Australia’s regulators are focused on advertising that makes claims about the benefits of chiropractic care when these may not be supported by sufficient evidence.
The core role of Chiropractic Board of Australia and Australian Health Practitioner Regulation Agency (AHPRA) is to protect the public and manage risk to patients.
The ACCC is now considering a number of referrals from AHPRA, as the ACCC has different powers under Australian Consumer Law.
Health regulators are also assessing cases against chiropractors for alleged false and misleading advertising, ahead of possible prosecution in the magistrates’ court.
One of the ways that the Board protects the public is by acting on complaints about advertising under the Health Practitioner Regulation National Law, AHPRA.
AHPRA and the Board have adopted an educative approach to dealing with most advertising breaches and possible statutory offences, which has dealt effectively with the vast majority of less serious complaints.
If the practitioner fails to amend or remove their advertising, the Board considers and often takes possible disciplinary action – either for breaches of professional conduct under the National Law or for a statutory offence, which can be prosecuted through the magistrates’ court.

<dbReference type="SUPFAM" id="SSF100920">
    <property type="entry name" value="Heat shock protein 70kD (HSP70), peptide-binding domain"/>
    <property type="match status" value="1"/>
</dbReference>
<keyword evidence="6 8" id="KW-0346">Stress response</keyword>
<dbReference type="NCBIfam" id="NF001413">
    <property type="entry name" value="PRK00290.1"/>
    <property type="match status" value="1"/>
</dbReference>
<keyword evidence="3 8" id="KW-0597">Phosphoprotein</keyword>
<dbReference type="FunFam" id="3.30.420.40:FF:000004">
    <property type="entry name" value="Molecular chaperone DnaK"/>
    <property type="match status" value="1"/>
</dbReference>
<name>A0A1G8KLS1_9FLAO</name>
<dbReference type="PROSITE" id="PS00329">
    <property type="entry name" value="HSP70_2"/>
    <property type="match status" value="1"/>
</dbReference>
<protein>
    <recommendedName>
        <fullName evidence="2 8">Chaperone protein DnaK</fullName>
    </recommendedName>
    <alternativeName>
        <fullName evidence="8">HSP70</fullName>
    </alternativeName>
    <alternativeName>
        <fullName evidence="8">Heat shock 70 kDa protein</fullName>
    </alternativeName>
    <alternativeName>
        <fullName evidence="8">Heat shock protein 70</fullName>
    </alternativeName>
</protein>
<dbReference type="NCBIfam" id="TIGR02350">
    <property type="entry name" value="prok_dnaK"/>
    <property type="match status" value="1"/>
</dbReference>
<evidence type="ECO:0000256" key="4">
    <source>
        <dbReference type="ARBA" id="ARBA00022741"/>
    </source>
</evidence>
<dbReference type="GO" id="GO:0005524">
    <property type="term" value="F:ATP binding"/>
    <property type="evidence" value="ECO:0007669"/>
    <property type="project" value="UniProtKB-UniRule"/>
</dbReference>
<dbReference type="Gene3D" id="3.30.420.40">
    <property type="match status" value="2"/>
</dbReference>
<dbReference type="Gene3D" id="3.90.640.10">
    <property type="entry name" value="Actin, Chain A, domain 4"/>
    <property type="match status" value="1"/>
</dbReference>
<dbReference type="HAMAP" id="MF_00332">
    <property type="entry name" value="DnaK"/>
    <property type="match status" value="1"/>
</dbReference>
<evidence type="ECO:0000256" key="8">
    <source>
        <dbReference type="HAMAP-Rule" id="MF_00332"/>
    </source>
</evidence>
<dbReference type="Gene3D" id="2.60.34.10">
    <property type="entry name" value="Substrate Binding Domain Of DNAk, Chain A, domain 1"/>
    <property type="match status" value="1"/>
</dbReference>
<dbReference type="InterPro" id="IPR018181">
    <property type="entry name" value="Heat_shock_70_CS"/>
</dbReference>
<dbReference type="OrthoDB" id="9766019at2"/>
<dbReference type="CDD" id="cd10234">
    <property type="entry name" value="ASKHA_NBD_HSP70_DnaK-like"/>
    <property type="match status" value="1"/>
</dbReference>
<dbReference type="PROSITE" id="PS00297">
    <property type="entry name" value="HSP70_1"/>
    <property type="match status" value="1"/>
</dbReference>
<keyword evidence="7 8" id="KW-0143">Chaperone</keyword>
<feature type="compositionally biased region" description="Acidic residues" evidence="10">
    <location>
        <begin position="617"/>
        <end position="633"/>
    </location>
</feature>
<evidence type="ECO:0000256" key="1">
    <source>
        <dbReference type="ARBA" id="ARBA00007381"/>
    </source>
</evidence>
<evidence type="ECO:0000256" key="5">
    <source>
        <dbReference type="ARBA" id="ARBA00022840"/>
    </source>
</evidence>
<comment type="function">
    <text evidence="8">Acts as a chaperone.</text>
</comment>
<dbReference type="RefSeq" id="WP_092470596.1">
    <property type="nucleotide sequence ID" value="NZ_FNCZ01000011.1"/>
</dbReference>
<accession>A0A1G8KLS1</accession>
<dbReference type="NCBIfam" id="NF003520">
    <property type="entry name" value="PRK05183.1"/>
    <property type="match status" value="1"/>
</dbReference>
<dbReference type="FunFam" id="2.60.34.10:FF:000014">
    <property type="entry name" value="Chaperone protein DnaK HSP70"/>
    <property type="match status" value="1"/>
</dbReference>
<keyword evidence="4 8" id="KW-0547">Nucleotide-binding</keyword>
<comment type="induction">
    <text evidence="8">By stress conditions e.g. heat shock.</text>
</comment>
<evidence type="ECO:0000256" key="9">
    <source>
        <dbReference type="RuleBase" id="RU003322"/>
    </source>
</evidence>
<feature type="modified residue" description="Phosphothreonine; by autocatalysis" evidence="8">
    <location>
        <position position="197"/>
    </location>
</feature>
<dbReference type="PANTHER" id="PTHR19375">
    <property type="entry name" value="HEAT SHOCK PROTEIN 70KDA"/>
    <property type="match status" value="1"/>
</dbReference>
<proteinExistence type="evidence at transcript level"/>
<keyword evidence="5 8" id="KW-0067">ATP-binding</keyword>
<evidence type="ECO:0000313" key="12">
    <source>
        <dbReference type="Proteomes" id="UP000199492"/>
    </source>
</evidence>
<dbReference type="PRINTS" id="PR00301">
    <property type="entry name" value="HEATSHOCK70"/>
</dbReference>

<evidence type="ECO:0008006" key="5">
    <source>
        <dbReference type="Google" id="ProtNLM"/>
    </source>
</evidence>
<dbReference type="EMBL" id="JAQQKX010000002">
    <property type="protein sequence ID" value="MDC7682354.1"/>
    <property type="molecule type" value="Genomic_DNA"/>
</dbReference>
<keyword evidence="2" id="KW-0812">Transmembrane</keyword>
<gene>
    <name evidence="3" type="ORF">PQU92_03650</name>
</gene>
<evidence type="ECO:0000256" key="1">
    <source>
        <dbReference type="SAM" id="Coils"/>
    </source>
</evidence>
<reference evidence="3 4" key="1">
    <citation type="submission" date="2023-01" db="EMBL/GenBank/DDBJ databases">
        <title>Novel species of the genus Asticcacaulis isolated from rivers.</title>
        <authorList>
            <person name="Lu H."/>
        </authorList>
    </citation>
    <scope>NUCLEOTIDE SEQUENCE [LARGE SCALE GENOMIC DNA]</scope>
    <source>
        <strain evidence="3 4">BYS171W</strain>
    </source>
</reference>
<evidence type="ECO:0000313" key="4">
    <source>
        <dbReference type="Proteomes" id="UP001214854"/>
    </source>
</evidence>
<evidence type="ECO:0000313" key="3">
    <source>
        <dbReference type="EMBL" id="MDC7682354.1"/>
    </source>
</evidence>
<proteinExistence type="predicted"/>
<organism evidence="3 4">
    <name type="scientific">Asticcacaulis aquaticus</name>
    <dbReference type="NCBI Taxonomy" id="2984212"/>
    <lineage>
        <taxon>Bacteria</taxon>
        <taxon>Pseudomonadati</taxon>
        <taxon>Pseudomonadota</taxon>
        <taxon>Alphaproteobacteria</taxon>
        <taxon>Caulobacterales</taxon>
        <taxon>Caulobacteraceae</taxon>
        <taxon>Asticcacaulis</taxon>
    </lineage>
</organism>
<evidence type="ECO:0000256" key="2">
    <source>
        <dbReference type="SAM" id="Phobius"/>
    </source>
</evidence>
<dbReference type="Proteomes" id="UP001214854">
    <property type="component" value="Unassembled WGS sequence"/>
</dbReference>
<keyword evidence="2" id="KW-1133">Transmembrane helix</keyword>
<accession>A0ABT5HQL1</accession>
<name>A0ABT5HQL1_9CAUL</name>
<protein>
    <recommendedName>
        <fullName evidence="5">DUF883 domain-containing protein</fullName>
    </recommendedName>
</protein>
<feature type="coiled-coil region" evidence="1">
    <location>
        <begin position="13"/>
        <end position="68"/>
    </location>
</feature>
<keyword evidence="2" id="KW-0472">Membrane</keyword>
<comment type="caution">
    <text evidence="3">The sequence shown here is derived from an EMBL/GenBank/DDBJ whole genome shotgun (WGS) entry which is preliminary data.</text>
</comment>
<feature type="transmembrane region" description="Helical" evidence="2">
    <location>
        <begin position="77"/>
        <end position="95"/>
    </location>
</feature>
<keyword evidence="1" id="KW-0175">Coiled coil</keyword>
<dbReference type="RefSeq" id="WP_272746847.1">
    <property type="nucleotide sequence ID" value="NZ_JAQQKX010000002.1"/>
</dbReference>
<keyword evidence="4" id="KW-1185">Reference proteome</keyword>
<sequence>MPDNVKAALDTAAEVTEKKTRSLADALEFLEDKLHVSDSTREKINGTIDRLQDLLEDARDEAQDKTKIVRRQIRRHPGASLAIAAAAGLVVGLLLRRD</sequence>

In dealing with advertising breaches by chiropractors, AHPRA has had discussions with the ACCC about matters which might raise concerns under Australian Consumer Law, which also prohibits false or misleading representations.
While most matters are effectively dealt with by health regulators under the National Law, the ACCC has agreed to explore a small number of matters which appear to be more serious or involve corporate chiropractic practices.
The Board and AHPRA are not able to comment on individual matters that are now underway to maintain the integrity of these processes. Of the 10 cases referred to health regulators by Professor Ken Harvey in September 2015: